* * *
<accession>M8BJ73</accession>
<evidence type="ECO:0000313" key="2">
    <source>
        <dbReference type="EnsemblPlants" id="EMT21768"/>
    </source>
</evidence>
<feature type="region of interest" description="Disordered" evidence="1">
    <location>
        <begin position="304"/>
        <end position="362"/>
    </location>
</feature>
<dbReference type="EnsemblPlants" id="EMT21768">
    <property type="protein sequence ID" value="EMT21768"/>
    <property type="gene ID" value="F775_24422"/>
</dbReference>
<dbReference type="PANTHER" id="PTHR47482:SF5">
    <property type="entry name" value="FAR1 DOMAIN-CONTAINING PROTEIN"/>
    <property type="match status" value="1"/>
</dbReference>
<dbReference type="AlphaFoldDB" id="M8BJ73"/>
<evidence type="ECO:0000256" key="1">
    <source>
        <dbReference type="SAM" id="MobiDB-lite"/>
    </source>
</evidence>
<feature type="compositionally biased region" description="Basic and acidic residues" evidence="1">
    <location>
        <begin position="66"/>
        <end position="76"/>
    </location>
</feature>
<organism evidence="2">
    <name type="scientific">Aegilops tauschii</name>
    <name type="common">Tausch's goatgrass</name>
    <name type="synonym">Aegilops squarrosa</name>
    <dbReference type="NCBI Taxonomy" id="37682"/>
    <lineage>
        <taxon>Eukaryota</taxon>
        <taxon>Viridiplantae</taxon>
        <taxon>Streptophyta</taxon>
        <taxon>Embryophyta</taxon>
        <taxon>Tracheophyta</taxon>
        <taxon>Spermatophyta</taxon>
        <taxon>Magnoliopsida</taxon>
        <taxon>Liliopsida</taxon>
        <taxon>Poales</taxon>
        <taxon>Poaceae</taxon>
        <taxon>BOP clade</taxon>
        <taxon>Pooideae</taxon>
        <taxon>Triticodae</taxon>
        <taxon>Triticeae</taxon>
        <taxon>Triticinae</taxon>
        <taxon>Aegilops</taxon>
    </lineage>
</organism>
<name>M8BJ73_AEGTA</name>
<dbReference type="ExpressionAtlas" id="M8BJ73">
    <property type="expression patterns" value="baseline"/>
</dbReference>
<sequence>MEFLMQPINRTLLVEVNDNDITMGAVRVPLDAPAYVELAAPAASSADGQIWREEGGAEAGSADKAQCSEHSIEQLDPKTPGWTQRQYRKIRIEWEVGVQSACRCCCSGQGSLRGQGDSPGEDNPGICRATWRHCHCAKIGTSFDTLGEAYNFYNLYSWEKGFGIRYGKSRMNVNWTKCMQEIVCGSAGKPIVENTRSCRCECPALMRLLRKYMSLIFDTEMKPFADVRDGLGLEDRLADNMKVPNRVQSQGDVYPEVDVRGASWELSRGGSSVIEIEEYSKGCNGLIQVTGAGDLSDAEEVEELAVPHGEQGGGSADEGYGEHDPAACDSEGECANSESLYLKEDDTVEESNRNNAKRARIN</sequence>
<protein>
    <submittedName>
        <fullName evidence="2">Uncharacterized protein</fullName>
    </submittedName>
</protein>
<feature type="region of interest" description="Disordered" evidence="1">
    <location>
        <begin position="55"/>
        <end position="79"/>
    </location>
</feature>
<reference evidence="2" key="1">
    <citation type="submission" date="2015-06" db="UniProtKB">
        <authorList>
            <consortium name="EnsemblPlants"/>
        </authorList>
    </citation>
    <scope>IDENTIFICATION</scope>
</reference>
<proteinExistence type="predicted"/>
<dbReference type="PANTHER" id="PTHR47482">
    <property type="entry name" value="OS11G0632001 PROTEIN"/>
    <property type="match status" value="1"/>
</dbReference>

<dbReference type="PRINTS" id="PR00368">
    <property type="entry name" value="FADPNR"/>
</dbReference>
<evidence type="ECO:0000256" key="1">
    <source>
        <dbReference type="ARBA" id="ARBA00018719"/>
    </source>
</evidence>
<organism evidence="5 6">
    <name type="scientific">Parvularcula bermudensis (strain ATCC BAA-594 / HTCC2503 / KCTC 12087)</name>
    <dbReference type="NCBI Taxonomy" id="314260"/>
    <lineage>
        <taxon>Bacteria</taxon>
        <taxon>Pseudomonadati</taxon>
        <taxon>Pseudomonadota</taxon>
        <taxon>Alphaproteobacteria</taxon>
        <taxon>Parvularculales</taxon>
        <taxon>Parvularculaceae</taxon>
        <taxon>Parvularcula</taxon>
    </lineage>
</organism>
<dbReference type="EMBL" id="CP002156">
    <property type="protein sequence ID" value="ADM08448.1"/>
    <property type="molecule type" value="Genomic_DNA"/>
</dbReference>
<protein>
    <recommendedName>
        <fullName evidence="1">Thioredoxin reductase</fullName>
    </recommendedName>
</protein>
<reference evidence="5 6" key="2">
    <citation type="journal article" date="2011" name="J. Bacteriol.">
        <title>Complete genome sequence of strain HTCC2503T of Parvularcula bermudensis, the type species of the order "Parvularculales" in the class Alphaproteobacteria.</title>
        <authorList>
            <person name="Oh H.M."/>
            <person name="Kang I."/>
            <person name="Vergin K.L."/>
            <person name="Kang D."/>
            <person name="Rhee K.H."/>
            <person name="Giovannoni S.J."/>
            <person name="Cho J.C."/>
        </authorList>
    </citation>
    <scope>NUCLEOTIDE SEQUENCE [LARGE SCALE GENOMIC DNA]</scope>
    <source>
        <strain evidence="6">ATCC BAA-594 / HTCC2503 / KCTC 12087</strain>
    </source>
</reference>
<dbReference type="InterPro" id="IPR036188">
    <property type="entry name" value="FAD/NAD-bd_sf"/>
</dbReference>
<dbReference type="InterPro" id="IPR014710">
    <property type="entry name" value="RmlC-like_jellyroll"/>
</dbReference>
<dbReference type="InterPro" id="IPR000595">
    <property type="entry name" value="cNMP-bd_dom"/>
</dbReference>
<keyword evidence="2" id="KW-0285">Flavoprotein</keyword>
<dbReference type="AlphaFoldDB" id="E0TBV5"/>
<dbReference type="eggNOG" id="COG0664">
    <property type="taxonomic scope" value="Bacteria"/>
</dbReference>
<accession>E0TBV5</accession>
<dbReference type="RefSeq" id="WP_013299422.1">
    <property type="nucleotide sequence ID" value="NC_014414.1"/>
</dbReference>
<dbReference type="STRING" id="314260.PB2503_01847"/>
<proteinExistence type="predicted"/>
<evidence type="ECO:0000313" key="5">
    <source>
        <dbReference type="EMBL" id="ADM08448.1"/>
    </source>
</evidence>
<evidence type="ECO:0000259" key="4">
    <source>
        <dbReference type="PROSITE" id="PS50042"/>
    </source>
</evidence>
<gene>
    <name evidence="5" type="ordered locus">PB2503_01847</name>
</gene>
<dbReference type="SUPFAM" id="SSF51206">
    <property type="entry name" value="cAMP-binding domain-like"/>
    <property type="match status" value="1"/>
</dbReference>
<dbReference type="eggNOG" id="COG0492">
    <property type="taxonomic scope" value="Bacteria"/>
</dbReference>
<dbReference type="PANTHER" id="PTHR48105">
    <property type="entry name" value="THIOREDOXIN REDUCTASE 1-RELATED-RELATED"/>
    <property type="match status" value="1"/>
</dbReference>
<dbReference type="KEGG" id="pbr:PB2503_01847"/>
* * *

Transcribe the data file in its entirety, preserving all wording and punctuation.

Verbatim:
<accession>M8BJ73</accession>
<evidence type="ECO:0000313" key="2">
    <source>
        <dbReference type="EnsemblPlants" id="EMT21768"/>
    </source>
</evidence>
<feature type="region of interest" description="Disordered" evidence="1">
    <location>
        <begin position="304"/>
        <end position="362"/>
    </location>
</feature>
<dbReference type="EnsemblPlants" id="EMT21768">
    <property type="protein sequence ID" value="EMT21768"/>
    <property type="gene ID" value="F775_24422"/>
</dbReference>
<dbReference type="PANTHER" id="PTHR47482:SF5">
    <property type="entry name" value="FAR1 DOMAIN-CONTAINING PROTEIN"/>
    <property type="match status" value="1"/>
</dbReference>
<dbReference type="AlphaFoldDB" id="M8BJ73"/>
<evidence type="ECO:0000256" key="1">
    <source>
        <dbReference type="SAM" id="MobiDB-lite"/>
    </source>
</evidence>
<feature type="compositionally biased region" description="Basic and acidic residues" evidence="1">
    <location>
        <begin position="66"/>
        <end position="76"/>
    </location>
</feature>
<organism evidence="2">
    <name type="scientific">Aegilops tauschii</name>
    <name type="common">Tausch's goatgrass</name>
    <name type="synonym">Aegilops squarrosa</name>
    <dbReference type="NCBI Taxonomy" id="37682"/>
    <lineage>
        <taxon>Eukaryota</taxon>
        <taxon>Viridiplantae</taxon>
        <taxon>Streptophyta</taxon>
        <taxon>Embryophyta</taxon>
        <taxon>Tracheophyta</taxon>
        <taxon>Spermatophyta</taxon>
        <taxon>Magnoliopsida</taxon>
        <taxon>Liliopsida</taxon>
        <taxon>Poales</taxon>
        <taxon>Poaceae</taxon>
        <taxon>BOP clade</taxon>
        <taxon>Pooideae</taxon>
        <taxon>Triticodae</taxon>
        <taxon>Triticeae</taxon>
        <taxon>Triticinae</taxon>
        <taxon>Aegilops</taxon>
    </lineage>
</organism>
<name>M8BJ73_AEGTA</name>
<dbReference type="ExpressionAtlas" id="M8BJ73">
    <property type="expression patterns" value="baseline"/>
</dbReference>
<sequence>MEFLMQPINRTLLVEVNDNDITMGAVRVPLDAPAYVELAAPAASSADGQIWREEGGAEAGSADKAQCSEHSIEQLDPKTPGWTQRQYRKIRIEWEVGVQSACRCCCSGQGSLRGQGDSPGEDNPGICRATWRHCHCAKIGTSFDTLGEAYNFYNLYSWEKGFGIRYGKSRMNVNWTKCMQEIVCGSAGKPIVENTRSCRCECPALMRLLRKYMSLIFDTEMKPFADVRDGLGLEDRLADNMKVPNRVQSQGDVYPEVDVRGASWELSRGGSSVIEIEEYSKGCNGLIQVTGAGDLSDAEEVEELAVPHGEQGGGSADEGYGEHDPAACDSEGECANSESLYLKEDDTVEESNRNNAKRARIN</sequence>
<protein>
    <submittedName>
        <fullName evidence="2">Uncharacterized protein</fullName>
    </submittedName>
</protein>
<feature type="region of interest" description="Disordered" evidence="1">
    <location>
        <begin position="55"/>
        <end position="79"/>
    </location>
</feature>
<reference evidence="2" key="1">
    <citation type="submission" date="2015-06" db="UniProtKB">
        <authorList>
            <consortium name="EnsemblPlants"/>
        </authorList>
    </citation>
    <scope>IDENTIFICATION</scope>
</reference>
<proteinExistence type="predicted"/>
<dbReference type="PANTHER" id="PTHR47482">
    <property type="entry name" value="OS11G0632001 PROTEIN"/>
    <property type="match status" value="1"/>
</dbReference>

<dbReference type="PRINTS" id="PR00368">
    <property type="entry name" value="FADPNR"/>
</dbReference>
<evidence type="ECO:0000256" key="1">
    <source>
        <dbReference type="ARBA" id="ARBA00018719"/>
    </source>
</evidence>
<organism evidence="5 6">
    <name type="scientific">Parvularcula bermudensis (strain ATCC BAA-594 / HTCC2503 / KCTC 12087)</name>
    <dbReference type="NCBI Taxonomy" id="314260"/>
    <lineage>
        <taxon>Bacteria</taxon>
        <taxon>Pseudomonadati</taxon>
        <taxon>Pseudomonadota</taxon>
        <taxon>Alphaproteobacteria</taxon>
        <taxon>Parvularculales</taxon>
        <taxon>Parvularculaceae</taxon>
        <taxon>Parvularcula</taxon>
    </lineage>
</organism>
<dbReference type="EMBL" id="CP002156">
    <property type="protein sequence ID" value="ADM08448.1"/>
    <property type="molecule type" value="Genomic_DNA"/>
</dbReference>
<protein>
    <recommendedName>
        <fullName evidence="1">Thioredoxin reductase</fullName>
    </recommendedName>
</protein>
<reference evidence="5 6" key="2">
    <citation type="journal article" date="2011" name="J. Bacteriol.">
        <title>Complete genome sequence of strain HTCC2503T of Parvularcula bermudensis, the type species of the order "Parvularculales" in the class Alphaproteobacteria.</title>
        <authorList>
            <person name="Oh H.M."/>
            <person name="Kang I."/>
            <person name="Vergin K.L."/>
            <person name="Kang D."/>
            <person name="Rhee K.H."/>
            <person name="Giovannoni S.J."/>
            <person name="Cho J.C."/>
        </authorList>
    </citation>
    <scope>NUCLEOTIDE SEQUENCE [LARGE SCALE GENOMIC DNA]</scope>
    <source>
        <strain evidence="6">ATCC BAA-594 / HTCC2503 / KCTC 12087</strain>
    </source>
</reference>
<dbReference type="InterPro" id="IPR036188">
    <property type="entry name" value="FAD/NAD-bd_sf"/>
</dbReference>
<dbReference type="InterPro" id="IPR014710">
    <property type="entry name" value="RmlC-like_jellyroll"/>
</dbReference>
<dbReference type="InterPro" id="IPR000595">
    <property type="entry name" value="cNMP-bd_dom"/>
</dbReference>
<keyword evidence="2" id="KW-0285">Flavoprotein</keyword>
<dbReference type="AlphaFoldDB" id="E0TBV5"/>
<dbReference type="eggNOG" id="COG0664">
    <property type="taxonomic scope" value="Bacteria"/>
</dbReference>
<accession>E0TBV5</accession>
<dbReference type="RefSeq" id="WP_013299422.1">
    <property type="nucleotide sequence ID" value="NC_014414.1"/>
</dbReference>
<dbReference type="STRING" id="314260.PB2503_01847"/>
<proteinExistence type="predicted"/>
<evidence type="ECO:0000313" key="5">
    <source>
        <dbReference type="EMBL" id="ADM08448.1"/>
    </source>
</evidence>
<evidence type="ECO:0000259" key="4">
    <source>
        <dbReference type="PROSITE" id="PS50042"/>
    </source>
</evidence>
<gene>
    <name evidence="5" type="ordered locus">PB2503_01847</name>
</gene>
<dbReference type="SUPFAM" id="SSF51206">
    <property type="entry name" value="cAMP-binding domain-like"/>
    <property type="match status" value="1"/>
</dbReference>
<dbReference type="eggNOG" id="COG0492">
    <property type="taxonomic scope" value="Bacteria"/>
</dbReference>
<dbReference type="PANTHER" id="PTHR48105">
    <property type="entry name" value="THIOREDOXIN REDUCTASE 1-RELATED-RELATED"/>
    <property type="match status" value="1"/>
</dbReference>
<dbReference type="KEGG" id="pbr:PB2503_01847"/>